Walking the line

digitalcomparisonThis is where I get to sit in my little corner of the internet and talk about my feelings.

I’ve went through a long period of time where I refused to do digital art because it never looked the way I wanted it to. Back in 2004, I was happy with my digital work up until about 2008, when I decided to switch to traditional media. Traditional media always felt more ‘free’ to me because I wasn’t limited to the functions of a program and my lack of how to make said functions work for me.

Towards the end of 2012, I decided to invest in a (refurbished) tablet PC to draw on because I certainly couldn’t afford a cinitq. I still can’t. I bought a Motion Computing LE1700 and while it made digital art a bit easier, I certainly wasn’t happy with the quality of work I was producing versus what I was capable of doing on paper.

I spent a lot of time, sitting around and dissecting other people’s photo-realistic digital paintings and thinking “why can’t I do that?” And then I tried doing that and while the lineless art with smooth shading looked pretty good… it didn’t feel like something I would normally produce.

After a while of giving up on that, a couple of nights ago, I sat around with my tablet and I wanted to do something. I wanted to use loose, sketchy lines because it was a style I always felt comfortable with.  Every time I’ve tried to ink digitally, it always looked static and boring. It didn’t look like something I would normally produce. I felt like some sort of poser who didn’t have a trademark style and that was a result of me trying to do what everyone else was doing.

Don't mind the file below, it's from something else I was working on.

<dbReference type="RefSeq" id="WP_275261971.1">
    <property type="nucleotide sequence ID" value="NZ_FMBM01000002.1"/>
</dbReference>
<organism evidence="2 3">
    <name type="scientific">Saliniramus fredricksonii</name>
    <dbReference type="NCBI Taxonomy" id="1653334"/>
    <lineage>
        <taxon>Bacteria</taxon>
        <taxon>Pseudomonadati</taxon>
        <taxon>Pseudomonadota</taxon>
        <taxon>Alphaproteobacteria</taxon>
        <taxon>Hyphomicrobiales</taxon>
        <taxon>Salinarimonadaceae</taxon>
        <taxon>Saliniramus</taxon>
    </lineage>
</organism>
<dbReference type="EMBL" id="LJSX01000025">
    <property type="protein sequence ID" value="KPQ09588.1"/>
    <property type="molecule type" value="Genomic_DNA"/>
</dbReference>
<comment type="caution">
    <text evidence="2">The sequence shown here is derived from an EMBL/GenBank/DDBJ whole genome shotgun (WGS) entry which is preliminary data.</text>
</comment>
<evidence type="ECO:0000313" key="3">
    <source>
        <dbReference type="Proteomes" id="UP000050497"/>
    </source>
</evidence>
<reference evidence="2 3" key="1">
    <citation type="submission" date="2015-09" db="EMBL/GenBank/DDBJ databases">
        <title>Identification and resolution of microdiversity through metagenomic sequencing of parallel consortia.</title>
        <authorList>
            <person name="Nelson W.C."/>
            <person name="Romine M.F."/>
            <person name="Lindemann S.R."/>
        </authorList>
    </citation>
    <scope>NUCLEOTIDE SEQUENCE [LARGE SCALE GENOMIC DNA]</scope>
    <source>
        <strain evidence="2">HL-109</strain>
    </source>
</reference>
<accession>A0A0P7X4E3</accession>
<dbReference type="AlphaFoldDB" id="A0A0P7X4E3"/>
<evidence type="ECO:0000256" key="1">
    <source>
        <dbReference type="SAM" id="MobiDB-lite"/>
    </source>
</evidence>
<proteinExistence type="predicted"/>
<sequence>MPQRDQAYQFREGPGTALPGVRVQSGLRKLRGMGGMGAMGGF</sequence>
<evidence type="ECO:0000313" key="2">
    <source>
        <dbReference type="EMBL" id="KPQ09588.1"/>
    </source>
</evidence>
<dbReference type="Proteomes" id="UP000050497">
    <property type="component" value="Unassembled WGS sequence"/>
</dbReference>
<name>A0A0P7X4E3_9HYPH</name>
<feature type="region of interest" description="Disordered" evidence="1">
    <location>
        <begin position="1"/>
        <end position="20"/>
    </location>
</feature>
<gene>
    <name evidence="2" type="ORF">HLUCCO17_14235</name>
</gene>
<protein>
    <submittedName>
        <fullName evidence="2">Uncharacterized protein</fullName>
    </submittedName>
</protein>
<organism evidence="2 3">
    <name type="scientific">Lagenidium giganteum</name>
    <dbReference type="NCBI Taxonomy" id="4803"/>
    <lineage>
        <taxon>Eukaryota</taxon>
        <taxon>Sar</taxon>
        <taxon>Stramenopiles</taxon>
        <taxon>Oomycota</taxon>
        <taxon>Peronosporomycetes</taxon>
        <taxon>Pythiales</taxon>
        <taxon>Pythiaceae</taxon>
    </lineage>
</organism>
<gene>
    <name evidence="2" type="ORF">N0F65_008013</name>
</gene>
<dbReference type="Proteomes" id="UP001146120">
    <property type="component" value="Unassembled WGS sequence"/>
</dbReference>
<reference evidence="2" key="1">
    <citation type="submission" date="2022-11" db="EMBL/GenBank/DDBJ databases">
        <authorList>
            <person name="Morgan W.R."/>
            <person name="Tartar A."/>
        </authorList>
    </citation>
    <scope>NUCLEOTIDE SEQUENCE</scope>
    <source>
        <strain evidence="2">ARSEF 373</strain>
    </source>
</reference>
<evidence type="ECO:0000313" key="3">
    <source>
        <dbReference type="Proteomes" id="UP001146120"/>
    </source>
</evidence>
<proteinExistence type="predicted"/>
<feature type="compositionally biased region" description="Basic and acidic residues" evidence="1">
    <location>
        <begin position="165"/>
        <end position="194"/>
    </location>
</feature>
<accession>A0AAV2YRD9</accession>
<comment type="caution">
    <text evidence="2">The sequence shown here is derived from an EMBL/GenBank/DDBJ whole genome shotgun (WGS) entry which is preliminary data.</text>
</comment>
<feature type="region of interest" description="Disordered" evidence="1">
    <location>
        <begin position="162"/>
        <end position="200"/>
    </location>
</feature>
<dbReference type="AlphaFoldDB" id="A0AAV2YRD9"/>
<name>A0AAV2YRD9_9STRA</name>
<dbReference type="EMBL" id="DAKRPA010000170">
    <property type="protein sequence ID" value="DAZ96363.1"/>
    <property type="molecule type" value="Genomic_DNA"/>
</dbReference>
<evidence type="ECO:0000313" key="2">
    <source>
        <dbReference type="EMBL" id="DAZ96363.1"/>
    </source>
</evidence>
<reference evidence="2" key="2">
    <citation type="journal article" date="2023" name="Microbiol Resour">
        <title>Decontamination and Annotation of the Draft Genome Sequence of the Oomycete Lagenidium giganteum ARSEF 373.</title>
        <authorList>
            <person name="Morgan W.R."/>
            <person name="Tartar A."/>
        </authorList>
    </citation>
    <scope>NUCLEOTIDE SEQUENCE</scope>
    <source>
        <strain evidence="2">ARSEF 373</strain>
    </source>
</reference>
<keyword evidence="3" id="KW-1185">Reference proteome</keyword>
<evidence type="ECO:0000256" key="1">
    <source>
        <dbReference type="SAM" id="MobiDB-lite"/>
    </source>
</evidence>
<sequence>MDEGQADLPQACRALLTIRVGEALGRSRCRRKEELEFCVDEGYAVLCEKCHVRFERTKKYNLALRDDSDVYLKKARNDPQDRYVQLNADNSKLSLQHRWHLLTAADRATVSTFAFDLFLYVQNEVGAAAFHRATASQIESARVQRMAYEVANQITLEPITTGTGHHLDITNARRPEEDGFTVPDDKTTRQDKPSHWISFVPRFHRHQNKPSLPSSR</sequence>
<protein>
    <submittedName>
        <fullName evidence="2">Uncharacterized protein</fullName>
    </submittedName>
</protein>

So last night, I gave sketchy lines another try and the final picture from this comparison is the result. I was really happy because it looked like something that I did and it didn’t feel like torture to draw or color it. It had my ‘flavor’ to it because my lines were clearly visible.

This is something I hadn’t realized. Today, it dawned on me that all of my favorite works since I started doing digital involved color thrown over sketchy lines. That style just became more and more refined over time without me even realizing it. It’s crazy that it’s taken me over 10 years to get to this point. It’s also crazy that I’ve stopped myself from doing what I was comfortable with all these years because it didn’t look like what all the other artists were doing.

So that’s what I learned this week.

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